Medicine: Diagnosing a Smile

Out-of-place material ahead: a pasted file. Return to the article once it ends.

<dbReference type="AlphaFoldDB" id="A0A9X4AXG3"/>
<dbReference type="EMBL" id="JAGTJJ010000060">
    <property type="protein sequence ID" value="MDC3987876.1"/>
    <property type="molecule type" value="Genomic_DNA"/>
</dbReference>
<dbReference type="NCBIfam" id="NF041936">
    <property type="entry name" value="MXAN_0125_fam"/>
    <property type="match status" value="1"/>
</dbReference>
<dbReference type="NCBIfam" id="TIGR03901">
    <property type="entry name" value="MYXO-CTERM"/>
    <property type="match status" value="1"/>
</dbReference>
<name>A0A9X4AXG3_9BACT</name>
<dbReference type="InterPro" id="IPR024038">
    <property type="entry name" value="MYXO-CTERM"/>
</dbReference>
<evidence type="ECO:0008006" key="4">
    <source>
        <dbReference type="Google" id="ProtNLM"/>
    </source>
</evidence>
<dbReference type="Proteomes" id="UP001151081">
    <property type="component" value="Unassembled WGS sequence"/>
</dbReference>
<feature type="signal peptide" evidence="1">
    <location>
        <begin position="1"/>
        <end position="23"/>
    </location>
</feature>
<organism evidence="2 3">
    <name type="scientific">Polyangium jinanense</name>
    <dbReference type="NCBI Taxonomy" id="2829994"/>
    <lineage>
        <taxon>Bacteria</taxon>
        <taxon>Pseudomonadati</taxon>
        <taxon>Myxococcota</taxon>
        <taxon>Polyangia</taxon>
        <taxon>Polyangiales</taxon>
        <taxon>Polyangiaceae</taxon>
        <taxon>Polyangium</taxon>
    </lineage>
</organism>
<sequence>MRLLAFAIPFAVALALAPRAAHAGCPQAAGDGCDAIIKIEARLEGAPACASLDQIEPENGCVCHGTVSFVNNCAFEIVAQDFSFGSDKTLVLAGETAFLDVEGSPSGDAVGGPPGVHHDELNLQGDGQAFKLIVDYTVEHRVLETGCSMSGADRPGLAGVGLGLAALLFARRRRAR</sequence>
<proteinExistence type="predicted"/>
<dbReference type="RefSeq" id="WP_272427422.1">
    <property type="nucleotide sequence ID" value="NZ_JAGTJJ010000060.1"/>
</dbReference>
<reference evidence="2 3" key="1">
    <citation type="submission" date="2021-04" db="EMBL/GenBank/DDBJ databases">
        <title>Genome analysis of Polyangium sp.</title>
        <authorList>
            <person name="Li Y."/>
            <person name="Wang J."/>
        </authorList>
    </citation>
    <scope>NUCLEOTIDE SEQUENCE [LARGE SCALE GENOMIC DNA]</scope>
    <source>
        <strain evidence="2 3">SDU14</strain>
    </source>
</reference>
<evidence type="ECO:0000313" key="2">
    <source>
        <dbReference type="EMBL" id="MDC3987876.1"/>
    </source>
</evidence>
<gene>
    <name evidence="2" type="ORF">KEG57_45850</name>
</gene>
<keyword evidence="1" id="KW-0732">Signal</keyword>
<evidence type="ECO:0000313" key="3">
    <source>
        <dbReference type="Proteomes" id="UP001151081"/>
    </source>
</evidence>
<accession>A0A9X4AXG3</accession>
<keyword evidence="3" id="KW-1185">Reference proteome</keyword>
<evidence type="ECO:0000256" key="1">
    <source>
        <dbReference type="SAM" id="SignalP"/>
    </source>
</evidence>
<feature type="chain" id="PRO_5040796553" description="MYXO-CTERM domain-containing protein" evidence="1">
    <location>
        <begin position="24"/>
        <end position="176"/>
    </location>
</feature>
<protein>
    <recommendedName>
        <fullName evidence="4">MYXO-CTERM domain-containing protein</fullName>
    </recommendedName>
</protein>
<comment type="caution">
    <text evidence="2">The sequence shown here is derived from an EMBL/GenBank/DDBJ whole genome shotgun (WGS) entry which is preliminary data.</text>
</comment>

If Mona Lisa del Giocondo had had any idea of the lengths to which critics would go in trying to explain her enigmatic smile in Leonardo da Vinci's famed portrait, she might have split her sides laughing. For in 450 years the smile has been variously interpreted as sly and tender, coquettish and aloof, cruel and compassionate, seductive and supercilious. At Yale University last week an eminent British physician, visiting professor of the history of medicine, coolly swept aside all such adjectives and offered his own theory: the lady was smiling with "placid satisfaction" because she was pregnant.

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